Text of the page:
split croatia

Arriving in Split . . . Hmm . . . a Bit Touristy (and travel logistics with kids)

We arrived in Split yesterday.

The journey was a bit stressful as most of what we do here is by the seat of our pants as we don’t speak the language and have no real idea where anything is located or what people are saying to us.

Our bus to Split departed Zagreb at 8:00am . . . which meant that we had to leave our apartment by about 6:45am to make it to the bus depot and grab breakfast in time.

Rolling our luggage through the streets of Zagreb in rush hour with two kids was no easier the second time around, but needless to say, we did make it in time.

The first leg of the 6 hour bus trip was uneventful. The bus was mostly empty and the roads meandered through mountains and valleys on the way to the coast.

split sunset

The second leg of our trip started poorly as we arrived for a 12:30 transfer at 12:45 . . . luckily for us the Croatians are not quite as precise as the Swiss with their time.

We did not know exactly where the bus was we were supposed to catch and neither did our driver. With some effort we did locate the bus and were able to board before it left. The bus was standing room only for nearly two hours.

Despite being crammed the route was very scenic as the road hugged the coast of the Adriatic sea on route to Split Croatia.

The water is a clear emerald color and you can see into the sea even from a distance.

The bus depot in Split can only be compared to a riot in downtown Los Angeles in the mid 1980’s.

By this time we finally had SIM cards for our phones so we were able to locate our apartment. Split addresses are however even more difficult to find that in Zagreb. The old town contains alleyways of just several feet wide that turn sharply every couple meters.

Upon arriving we climbed the 6 flights of stairs to our old town apartment.

It is a nice 2 bedroom 1 bath apartment with kitchen and a bath tub (yes, I’ve already taken a nice bath).

split croatia

Split is MUCH more touristy than Zagreb.

We went straight to the beach and enjoyed people watching.

Then we stopped at a grocery store for some dinner.

In the evening, Taz and I headed down to the Riva or walkway along the sea.

The Riva is lined with shops, boats, yatchs, tourists, all crammed into a small space with Diocletians palace serving as the backdrop.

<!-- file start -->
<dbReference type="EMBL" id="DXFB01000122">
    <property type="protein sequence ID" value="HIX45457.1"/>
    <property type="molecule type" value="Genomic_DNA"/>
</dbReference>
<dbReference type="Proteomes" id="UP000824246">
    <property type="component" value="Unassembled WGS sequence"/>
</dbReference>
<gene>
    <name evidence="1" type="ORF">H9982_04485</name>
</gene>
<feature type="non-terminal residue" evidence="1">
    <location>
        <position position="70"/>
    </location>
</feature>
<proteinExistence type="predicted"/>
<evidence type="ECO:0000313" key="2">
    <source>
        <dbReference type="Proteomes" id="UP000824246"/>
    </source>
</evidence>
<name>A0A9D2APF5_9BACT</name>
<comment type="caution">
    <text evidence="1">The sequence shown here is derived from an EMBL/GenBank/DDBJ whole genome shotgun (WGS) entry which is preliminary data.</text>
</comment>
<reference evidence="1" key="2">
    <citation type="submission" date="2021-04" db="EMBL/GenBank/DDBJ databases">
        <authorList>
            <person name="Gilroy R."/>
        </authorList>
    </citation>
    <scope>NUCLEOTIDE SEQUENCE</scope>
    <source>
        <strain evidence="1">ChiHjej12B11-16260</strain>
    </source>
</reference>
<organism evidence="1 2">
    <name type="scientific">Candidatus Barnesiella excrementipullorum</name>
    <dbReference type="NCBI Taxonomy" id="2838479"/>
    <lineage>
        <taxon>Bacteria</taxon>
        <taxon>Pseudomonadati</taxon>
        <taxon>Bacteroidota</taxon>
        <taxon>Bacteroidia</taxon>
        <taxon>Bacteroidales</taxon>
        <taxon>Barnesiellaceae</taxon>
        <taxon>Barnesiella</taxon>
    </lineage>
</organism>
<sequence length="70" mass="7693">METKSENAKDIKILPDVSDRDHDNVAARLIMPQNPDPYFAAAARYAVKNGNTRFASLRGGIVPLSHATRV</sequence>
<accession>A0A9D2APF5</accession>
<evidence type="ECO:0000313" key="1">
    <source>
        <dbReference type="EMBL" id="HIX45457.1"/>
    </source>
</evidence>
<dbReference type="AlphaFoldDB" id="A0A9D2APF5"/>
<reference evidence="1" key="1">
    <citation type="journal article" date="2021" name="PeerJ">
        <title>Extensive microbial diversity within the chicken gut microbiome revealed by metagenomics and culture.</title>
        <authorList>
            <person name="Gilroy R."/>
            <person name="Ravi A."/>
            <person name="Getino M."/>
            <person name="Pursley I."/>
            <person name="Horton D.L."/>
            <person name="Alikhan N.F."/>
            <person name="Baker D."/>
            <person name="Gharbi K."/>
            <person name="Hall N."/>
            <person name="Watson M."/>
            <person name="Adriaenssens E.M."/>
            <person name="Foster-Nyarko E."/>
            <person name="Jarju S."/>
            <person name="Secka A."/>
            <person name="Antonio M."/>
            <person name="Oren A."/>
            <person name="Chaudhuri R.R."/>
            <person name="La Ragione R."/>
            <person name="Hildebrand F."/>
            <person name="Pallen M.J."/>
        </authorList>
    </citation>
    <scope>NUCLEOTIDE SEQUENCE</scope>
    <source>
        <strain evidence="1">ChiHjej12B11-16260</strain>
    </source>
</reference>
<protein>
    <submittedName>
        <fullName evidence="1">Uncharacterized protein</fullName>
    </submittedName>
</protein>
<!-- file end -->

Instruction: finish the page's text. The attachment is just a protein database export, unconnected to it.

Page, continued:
I have immensely enjoyed my evening walks with Taz. He loves talking, looking at the people, and roaming all around. It is so fun to talk with him and pick his brain.

This morning we after breakfast we all went to the Riva. We spent several hours wandering around.

Eventually we made our way up to Marjan park located at the top of the hill overlooking Split. Taz and Kai had a ball.

For lunch we enjoyed Asian food while sitting on benches overlooking the sea and then a gellato as we walked home.

At home, Kai and I relaxed and worked while Taz did school with Sandi.

After dinner Taz and I walked back down to the coast and talked for about an hour and a half.

The sunset and cool breeze was cathartic as we walked along the coast.

In the evenings, Sandi and I work after we put the kids to bed.

split croatia

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Continued  .  .  .

The last few days have been nice . . . slow . .. and nice.

As we are traveling slowly we have time to not worry about sleeping in, being late, or missing out.

We have spent the days roaming around Split and venturing to the beaches around the town.

Taz and Kai are enormous troopers. They have walked MILES every day as we explore the town.

Sunday we enjoyed a popular sand beach.

split beach

Monday we walked most of the day. We wandered up to a nice park (Marjan) and the kids played for a bit. Then we meandered through the streets and alleyways looking for beaches.

We discovered an incredible beach tucked at the tip of Split at the base of Marjan park. As we had spent most of the day walking we decided to venture back to the park in the morning with food and more prepared for a day of adventure.

Tuesday (today) we went right back to that beach with goggles, food, water shoes, and sunscreen. We played for several hours. The beach has rocks that jut out maybe 50 meters into the sea. Taz loved running up and down the rocks, Kai played princess, and Sandi and I enjoyed jumping into the crystal clear emerald waters.

split croatia

Our “spots” in Split.

I found a couple sea shells that I was able to fashion into a necklace and bracelet for Taz and Kai.

One of my biggest fears in starting this trip was being together 24/7 . . . we all need our space right?

But to my delight I have found immense joy in spending so much time with the kids and Sandi. We are enjoying each others company and establishing routine. Taz and Kai both have such sweet personalities and are so brave and excited to explore everything they can get their hands on.

split beach

 Some of the logistics:

Home school: Taz does school with Sandi through an online Kindergarten. He spends about 2 hours a day doing homework and other work with Sandi. He is doing really well. He is reading, coloring, and writing as he should and is improving daily.

Finances: We haven’t run the hard numbers yet, but we are spending a bit less here than in Allen, TX. In fact our rent, utilities, everything costs about $1,500 a month. Our goal is to keep our expenses to about $4,000-$5,000 a month. This includes our flights (which adds up to about $650 month), travel, travel insurance, car rentals, entrance fees, food, storage fees back in the US . . . everything to live, everything we are spending every month.


Possessions: I haven’t missed anything we sold and left behind. In fact I am considering getting rid of more stuff. We have everything we need here in the apartment and feel like we have a very comfortable standard of living.

American Comforts: I think this keeps a lot of people from traveling. To be honest . . . it doesn’t even feel like we are traveling anymore. We have a routine, we have a home, and we just go about our day. Being with the only people that really matter to me in the world helps with that. The only “American” things I have missed are foods. But I think that was mostly due to being in a downtown apartment and smaller stores close by.